China’s Empty Promises to Rein in North Korea

Last Wednesday, Chinese fighters intercepted a US Air Force WC-135 Constant Phoenix in international airspace near North Korea.

 The mission of the WC-135, known as a “sniffer,” is to detect radioactivity in the atmosphere following a nuclear detonation. It appears this plane was in the region on a routine mission in anticipation of the North’s sixth detonation.

 Two Chinese Su-30 interceptors came within 150 feet of the WC-135, and one of the fighters flew inverted above the American craft. “While we are still investigating the incident, initial reports from the US aircrew characterized the intercept as unprofessional,” said a statement issued by Air Force spokeswoman Lt. Col. Lori Hodge on Friday. “The issue is being addressed with China through appropriate diplomatic and military channels.”

Among the obvious issues to be addressed are the hostile nature of the intercept and the reckless endangerment of the American crew.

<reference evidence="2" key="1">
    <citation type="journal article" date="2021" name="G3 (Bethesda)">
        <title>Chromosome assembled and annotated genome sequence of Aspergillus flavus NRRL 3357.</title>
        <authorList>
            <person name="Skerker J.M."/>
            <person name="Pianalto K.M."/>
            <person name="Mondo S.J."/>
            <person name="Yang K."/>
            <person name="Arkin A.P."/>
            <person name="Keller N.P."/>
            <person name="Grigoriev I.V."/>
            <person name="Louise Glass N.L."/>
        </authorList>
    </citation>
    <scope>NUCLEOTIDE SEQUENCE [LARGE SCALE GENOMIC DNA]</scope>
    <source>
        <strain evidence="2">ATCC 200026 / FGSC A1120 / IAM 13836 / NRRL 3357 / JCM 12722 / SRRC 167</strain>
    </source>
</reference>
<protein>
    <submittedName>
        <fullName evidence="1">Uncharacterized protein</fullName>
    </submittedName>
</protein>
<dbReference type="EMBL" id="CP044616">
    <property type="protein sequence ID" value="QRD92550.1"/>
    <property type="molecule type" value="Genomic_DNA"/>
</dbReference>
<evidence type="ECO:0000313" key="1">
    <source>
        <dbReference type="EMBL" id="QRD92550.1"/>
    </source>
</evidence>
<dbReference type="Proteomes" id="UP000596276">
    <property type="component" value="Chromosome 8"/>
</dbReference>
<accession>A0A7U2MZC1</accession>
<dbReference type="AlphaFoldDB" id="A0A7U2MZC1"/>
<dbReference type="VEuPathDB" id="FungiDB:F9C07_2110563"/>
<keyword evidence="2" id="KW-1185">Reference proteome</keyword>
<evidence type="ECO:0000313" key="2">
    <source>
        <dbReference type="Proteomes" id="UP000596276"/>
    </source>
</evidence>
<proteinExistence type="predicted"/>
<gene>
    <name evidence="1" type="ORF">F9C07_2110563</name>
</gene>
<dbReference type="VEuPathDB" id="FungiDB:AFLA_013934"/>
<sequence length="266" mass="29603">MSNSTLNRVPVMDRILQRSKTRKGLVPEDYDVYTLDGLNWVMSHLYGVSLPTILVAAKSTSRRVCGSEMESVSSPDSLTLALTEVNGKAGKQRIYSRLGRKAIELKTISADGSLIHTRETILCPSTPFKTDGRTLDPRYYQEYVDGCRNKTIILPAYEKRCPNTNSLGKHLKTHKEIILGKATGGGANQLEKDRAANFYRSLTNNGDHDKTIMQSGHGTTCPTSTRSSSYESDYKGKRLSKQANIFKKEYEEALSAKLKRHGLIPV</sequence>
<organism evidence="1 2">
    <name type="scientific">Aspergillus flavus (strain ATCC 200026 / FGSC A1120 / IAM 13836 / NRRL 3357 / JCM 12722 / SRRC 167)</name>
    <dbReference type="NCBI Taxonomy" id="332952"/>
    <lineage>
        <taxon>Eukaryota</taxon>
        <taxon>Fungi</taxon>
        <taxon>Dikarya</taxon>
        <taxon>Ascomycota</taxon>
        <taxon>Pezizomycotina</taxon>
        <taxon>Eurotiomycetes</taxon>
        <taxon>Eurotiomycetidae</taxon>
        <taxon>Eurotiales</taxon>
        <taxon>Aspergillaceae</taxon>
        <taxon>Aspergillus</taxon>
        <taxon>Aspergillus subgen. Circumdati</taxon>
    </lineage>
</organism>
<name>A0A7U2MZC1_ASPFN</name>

Moreover, the circumstances of China’s intercept of the WC-135 suggests Beijing is still trying to protect its client state from the US and the rest of the international community. The apparent message of the incident Wednesday is that the US Air Force should conduct no more reconnaissance of North Korea.

Indeed, the incident is totally in keeping with China’s long history of insincerity characterized by empty, false, feigned, and betrayed promises to rein in the Kim regime.

President Trump has boasted about his good relationship with his Chinese counterpart, Xi Jinping, and has often claimed that Beijing is helping the US on North Korea. “Nobody has ever seen such a positive response on our behalf from China,” the US leader said in April.

Let’s hope the administration is alert to the rather disconcerting indications to the contrary because, alas, the brazen buzzing of the WC-135 is not the only sign that China’s returned to its duplicitous ways.

On February 18th China announced it would finally comply with UN sanctions by halting purchases of Korean coal—a vital source of hard currency for the Kim family state—for the remainder of the year. Yet, it turns out that China bought coal in February after the announcement, then again in April, and again in May.

Oh, of course Beijing makes excuses and extends promises of future compliance. In the meantime, Pyongyang continues to methodically build its nuclear-delivery capacity.

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